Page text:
This trial is active, not recruiting.

Condition diabetes mellitus, type 2
Treatments mentored organizational change, education only
Sponsor Mathematica Policy Research, Inc.
Collaborator Virginia Commonwealth University
Start date July 2012
End date August 2017
Trial size 30 participants
Trial identifier NCT02318108, 12-323: 1R-01A1


The purpose of this study is to test the effectiveness and cost effectiveness of an assisted work process redesign intervention in achieving improved diabetes care in primary care practices. The strategies that we will test represent a novel method for assisting practices in developing the skills to overcome "clinical inertia" and health care system barriers to improved diabetes care by helping them to implement and use a diabetes registry to identify needed clinical or preventive services an opportunities for treatment intensification where appropriate for their patients with diabetes. This is accomplished by helping practices develop methods for improving the efficiency and effectiveness of clinical care processes through integration of a diabetes registry into regular clinical practice. This integration is accomplished through changes in the work processes in the practice setting to ensure that population health tasks (such as outreach to patients who do not attend scheduled chronic care visits and systematic identification for follow up of patients who may not be taking prescribed medication therapies) become a part of the regular work of clinical support staff and other members of the primary care practice team.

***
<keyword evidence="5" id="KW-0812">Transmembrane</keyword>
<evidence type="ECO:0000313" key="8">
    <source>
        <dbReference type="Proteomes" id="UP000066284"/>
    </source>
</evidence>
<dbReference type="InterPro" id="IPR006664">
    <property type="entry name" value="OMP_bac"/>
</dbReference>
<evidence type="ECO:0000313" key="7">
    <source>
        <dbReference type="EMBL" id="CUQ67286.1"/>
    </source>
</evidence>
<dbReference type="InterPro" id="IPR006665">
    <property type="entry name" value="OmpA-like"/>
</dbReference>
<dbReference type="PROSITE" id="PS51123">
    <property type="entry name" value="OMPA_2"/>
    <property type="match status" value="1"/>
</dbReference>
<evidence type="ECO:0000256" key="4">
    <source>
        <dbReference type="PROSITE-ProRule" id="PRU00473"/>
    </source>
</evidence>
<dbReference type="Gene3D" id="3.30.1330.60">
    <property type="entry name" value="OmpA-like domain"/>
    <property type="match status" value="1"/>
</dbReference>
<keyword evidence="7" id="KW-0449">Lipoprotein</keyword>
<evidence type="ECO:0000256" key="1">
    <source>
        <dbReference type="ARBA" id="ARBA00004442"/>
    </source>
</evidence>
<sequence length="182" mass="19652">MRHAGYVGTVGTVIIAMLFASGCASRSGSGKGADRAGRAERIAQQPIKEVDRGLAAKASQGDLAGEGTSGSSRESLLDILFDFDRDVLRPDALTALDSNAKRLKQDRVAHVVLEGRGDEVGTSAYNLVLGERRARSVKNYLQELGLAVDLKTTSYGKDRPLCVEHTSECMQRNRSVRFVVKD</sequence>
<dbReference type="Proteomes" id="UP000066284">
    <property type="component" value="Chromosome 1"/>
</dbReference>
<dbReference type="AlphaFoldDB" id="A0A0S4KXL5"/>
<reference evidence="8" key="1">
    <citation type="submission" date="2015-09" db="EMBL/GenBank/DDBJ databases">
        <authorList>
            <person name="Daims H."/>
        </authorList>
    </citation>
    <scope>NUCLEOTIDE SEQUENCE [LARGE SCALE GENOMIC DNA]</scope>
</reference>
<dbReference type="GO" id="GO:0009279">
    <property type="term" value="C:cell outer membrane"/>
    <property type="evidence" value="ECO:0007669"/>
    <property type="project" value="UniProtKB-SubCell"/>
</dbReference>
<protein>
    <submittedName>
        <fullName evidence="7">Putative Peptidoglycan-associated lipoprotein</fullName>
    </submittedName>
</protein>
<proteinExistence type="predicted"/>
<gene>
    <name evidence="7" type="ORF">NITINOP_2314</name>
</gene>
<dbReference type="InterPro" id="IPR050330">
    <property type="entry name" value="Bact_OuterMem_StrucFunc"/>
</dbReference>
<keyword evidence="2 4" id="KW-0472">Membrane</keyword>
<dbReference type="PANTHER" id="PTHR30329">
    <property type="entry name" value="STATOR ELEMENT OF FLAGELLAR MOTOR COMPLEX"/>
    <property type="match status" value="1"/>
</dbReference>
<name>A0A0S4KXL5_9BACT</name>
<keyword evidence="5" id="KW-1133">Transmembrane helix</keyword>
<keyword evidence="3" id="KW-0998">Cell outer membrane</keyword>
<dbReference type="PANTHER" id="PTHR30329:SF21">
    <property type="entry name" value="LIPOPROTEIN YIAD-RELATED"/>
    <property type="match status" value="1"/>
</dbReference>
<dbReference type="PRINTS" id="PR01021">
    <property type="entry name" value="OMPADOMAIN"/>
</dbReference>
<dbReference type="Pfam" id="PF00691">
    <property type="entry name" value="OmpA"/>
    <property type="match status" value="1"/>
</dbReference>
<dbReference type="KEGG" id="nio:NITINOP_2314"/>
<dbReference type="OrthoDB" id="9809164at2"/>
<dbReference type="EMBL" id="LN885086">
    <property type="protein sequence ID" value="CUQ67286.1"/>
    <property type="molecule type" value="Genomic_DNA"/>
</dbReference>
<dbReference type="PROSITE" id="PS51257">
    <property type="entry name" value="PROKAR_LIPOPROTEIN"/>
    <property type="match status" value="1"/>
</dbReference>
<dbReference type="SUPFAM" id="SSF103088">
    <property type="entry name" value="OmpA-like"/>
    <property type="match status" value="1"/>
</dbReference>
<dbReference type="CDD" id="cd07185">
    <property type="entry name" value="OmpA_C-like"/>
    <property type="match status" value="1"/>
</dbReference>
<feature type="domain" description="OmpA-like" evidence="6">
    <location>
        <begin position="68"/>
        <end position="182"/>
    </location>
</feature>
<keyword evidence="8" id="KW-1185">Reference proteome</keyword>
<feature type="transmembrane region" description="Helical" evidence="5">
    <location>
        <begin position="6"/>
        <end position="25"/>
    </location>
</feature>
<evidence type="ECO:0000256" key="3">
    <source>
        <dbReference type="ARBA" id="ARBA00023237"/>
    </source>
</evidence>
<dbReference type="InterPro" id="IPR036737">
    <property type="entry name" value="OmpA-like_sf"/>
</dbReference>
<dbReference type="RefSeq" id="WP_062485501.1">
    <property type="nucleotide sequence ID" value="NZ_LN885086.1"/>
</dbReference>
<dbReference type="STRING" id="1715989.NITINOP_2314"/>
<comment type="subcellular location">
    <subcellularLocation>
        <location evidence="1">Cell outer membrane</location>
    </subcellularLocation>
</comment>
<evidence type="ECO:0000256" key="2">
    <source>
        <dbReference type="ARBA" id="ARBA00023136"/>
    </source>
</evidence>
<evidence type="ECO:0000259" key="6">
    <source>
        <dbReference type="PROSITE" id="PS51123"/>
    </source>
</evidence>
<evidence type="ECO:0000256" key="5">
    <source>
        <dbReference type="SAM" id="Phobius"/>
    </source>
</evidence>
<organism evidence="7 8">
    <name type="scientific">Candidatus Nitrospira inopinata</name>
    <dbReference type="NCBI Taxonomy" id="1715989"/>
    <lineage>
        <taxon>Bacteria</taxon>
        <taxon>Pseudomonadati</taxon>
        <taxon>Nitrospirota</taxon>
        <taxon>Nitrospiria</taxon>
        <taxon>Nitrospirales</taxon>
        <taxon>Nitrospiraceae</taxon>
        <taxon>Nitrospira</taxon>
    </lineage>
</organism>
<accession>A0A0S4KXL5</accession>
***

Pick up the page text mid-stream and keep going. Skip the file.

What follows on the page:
United States No locations recruiting
Other countries No locations recruiting

Study Design

Allocation randomized